Jefferson County sewer construction scandal

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Sewer manhole in Birmingham's Railroad Park

The Jefferson County sewer construction scandal encompasses $3.3 billion spent on repairs, upgrades and expansions of the Jefferson County sewer system, made in part to comply with a 1996 consent decree drafted to ensure future compliance with the federal Clean Water Act. A 2003 study found that much of the money was misspent, costing rate payers hundreds of millions of dollars in unnecessary expenditures. Due to the project's enormous costs, county-wide sewer rates have increased markedly, from among the lowest in the country to the highest, and are projected to continue indefinitely in order to service outstanding debts.

Furthermore, several county officials have been prosecuted for corruption in contracts related to sewer projects, and a series of increasingly-complicated interest rate swaps carried out by the County in efforts to reduce overall debt service have backfired, causing the filing of the largest municipal bankruptcy in U. S. history.


In 1993 attorney Bart Slawson filed a lawsuit (Kipp, v. Jefferson County) against the county on behalf of residents near the Cahaba River alleging that the county's sewer system was spilling and overflowing during heavy rains, allowing large amounts of untreated wastewater to enter the Cahaba River, a source of drinking water for much of the region (the Cahaba River Society joined the suit after it was filed). The plaintiffs documented over 4,000 specific violations, which prompted a the United States Department of Justice to investigate and follow suit with United States v. Jefferson County, Alabama, Jefferson County Commission, and the State of Alabama.

The county settled both lawsuits in the United States District Court for the Northern District of Alabama by signing a consent decree in December 1996. The county agreed to make the improvements necessary to satisfy the United States Environmental Protection Agency (EPA) that the system complied with the federal Clean Water Act. Other terms of the agreement required the county to spend $30 million for the establishment of protective greenways to improve water quality in the Cahaba and Black Warrior River systems and to pay a civil penalty of $750,000. Altogether, the cost of complying with the decree was estimated to be $1.2 billion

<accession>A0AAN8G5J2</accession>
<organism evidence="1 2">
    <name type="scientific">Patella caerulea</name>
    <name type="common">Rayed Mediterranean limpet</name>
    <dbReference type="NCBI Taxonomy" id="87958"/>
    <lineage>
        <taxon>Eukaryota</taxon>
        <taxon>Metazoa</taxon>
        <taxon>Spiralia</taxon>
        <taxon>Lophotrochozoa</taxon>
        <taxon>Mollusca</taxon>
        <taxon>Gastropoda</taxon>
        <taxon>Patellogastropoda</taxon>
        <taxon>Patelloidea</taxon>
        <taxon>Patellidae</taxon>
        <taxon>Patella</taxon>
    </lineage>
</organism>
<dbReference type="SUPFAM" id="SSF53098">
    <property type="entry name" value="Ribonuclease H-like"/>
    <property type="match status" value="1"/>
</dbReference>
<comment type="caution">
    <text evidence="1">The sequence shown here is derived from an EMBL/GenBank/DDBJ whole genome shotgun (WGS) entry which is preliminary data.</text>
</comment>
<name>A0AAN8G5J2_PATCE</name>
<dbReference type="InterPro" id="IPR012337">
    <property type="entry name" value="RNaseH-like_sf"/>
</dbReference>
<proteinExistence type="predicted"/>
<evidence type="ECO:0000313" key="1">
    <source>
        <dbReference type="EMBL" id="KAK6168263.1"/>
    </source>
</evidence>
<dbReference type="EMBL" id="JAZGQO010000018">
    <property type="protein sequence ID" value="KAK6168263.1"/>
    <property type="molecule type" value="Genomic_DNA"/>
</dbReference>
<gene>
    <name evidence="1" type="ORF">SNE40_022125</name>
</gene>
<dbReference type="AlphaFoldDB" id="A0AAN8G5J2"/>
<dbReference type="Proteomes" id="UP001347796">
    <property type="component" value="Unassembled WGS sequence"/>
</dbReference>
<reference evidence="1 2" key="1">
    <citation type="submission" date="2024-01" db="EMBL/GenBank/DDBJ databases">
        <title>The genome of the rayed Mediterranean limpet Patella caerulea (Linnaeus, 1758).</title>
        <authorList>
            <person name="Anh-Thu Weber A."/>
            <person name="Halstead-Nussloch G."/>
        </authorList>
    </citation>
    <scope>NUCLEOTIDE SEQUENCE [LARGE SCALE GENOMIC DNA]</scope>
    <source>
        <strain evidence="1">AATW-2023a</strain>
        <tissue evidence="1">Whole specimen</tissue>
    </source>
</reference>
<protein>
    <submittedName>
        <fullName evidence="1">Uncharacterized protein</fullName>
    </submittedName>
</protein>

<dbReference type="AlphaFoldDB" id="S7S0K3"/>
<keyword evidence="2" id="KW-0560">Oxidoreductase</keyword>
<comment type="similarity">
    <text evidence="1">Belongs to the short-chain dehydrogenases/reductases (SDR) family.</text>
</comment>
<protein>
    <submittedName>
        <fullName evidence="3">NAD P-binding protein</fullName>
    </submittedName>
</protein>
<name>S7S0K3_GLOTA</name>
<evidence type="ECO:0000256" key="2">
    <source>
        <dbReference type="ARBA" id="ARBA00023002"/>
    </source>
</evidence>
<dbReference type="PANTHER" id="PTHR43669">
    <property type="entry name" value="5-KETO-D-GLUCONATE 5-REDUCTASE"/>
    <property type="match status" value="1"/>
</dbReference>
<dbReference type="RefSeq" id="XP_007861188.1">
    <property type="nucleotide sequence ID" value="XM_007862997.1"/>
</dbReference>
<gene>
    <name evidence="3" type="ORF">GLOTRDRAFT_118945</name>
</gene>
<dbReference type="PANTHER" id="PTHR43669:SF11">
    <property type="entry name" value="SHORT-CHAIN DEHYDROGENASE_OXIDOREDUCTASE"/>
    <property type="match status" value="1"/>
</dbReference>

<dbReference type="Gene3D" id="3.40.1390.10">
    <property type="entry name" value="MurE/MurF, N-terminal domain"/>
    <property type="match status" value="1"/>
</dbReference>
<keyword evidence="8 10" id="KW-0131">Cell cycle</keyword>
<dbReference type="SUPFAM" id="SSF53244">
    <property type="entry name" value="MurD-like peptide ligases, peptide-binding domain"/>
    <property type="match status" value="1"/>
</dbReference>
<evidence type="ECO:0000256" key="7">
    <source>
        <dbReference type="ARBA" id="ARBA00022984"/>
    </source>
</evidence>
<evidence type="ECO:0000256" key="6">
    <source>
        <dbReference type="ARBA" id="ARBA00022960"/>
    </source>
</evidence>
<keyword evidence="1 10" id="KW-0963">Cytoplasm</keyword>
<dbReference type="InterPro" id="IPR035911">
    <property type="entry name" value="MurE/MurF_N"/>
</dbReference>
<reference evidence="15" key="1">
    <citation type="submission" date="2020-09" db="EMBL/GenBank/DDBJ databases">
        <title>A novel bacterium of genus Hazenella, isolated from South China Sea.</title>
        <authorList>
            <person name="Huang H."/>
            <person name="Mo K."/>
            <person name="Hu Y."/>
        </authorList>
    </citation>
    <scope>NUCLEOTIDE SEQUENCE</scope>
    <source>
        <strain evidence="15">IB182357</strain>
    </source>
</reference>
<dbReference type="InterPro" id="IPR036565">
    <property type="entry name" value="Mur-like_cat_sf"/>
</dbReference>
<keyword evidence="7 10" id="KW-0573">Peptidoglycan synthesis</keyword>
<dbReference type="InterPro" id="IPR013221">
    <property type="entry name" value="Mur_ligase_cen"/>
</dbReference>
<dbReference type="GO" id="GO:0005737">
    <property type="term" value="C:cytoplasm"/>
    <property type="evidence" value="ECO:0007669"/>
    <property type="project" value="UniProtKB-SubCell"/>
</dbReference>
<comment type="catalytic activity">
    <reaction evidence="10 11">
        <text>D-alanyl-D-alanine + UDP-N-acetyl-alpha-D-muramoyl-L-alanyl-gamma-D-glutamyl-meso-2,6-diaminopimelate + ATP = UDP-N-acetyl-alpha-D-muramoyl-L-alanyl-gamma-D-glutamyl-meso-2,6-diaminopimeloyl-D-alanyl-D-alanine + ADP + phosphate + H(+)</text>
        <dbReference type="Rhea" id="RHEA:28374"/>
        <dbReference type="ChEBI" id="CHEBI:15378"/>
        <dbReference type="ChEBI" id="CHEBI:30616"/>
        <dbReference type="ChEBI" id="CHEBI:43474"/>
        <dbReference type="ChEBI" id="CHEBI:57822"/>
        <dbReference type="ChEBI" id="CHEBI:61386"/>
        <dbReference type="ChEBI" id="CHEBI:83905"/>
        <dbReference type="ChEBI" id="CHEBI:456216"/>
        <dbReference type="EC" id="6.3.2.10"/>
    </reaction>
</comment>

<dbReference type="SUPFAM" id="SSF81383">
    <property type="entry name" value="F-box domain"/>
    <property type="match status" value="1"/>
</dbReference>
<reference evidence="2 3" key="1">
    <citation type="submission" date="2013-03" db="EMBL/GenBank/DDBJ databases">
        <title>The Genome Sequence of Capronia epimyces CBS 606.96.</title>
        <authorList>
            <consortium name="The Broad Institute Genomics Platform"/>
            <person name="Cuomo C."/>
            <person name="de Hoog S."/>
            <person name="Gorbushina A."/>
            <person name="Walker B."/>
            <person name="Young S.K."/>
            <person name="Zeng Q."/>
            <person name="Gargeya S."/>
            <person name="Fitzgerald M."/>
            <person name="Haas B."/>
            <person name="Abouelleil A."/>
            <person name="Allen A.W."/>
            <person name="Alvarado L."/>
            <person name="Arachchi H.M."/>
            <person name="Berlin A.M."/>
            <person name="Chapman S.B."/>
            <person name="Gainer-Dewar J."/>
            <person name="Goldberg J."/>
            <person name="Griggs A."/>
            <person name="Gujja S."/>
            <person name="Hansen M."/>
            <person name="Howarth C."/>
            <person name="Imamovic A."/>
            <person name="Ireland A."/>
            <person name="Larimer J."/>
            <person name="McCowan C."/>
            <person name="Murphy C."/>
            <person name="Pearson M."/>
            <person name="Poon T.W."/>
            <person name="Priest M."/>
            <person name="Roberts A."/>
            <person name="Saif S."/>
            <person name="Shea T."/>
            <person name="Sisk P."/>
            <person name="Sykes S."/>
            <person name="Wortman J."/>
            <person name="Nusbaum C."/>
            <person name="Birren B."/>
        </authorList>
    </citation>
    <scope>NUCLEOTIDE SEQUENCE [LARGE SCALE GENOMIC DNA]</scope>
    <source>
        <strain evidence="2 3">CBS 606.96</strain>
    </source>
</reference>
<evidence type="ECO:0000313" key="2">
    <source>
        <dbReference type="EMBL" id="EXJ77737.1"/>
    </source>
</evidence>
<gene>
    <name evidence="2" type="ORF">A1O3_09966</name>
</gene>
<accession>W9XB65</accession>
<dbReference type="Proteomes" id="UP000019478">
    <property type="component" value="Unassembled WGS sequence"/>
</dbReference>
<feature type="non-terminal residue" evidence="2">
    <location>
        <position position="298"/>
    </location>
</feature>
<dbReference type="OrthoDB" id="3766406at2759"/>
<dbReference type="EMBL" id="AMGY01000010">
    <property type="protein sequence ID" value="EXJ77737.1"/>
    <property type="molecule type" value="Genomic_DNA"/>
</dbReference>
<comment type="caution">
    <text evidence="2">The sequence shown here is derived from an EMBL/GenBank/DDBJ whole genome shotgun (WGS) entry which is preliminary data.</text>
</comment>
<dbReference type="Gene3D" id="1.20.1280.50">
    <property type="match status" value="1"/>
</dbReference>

Though major construction is complete as of 2008, the EPA still has scores of documented infractions which need to be addressed before they can certify full compliance with the consent decree. On April 18, 2008 District Court Judge J. Foy Guin, Jr certified that the county had met the requirements for the smallest of nine affected systems, affecting the Warrior River.

Super sewer

While the lawsuit against the system was progressing, planners from the Jefferson County Department of Environmental Services, headed by Jack Swann, were studying the merits of various expansion projects not specifically required by the consent decree. They defended the expansions as needed for economic development and to increase the number of ratepayers who would share the costs. Swann said the county would count all projects to improve the performance of the system as "court-ordered". Activists from the Cahaba River Society argued that less than half of the County's expenditures were going toward correction of the faults identified in the lawsuit.

The largest single project was an $84 million plan to provide new sewer service to the Upper Cahaba Watershed around Cahaba Heights and parts of Mountain Brook. The "Cahaba Trunk Sewer", popularly dubbed the "super sewer" when it was first discussed in 1992, would entail construction of a major trunk line from Grants Mill Road to the Cahaba River Wastewater Treatment Plant in Hoover. As planned, the new trunk sewer line would cross underneath the river a dozen or more times along its route. Critics of the plan immediately challenged not only the risky proposition of tunneling under the Cahaba River, but also the need for such an enormous project which could only encourage overdevelopment of the environmentally-sensitive watershed area. Following the consent decree the project was shelved until it was quietly resumed in 1999 with work in the Altadena Valley.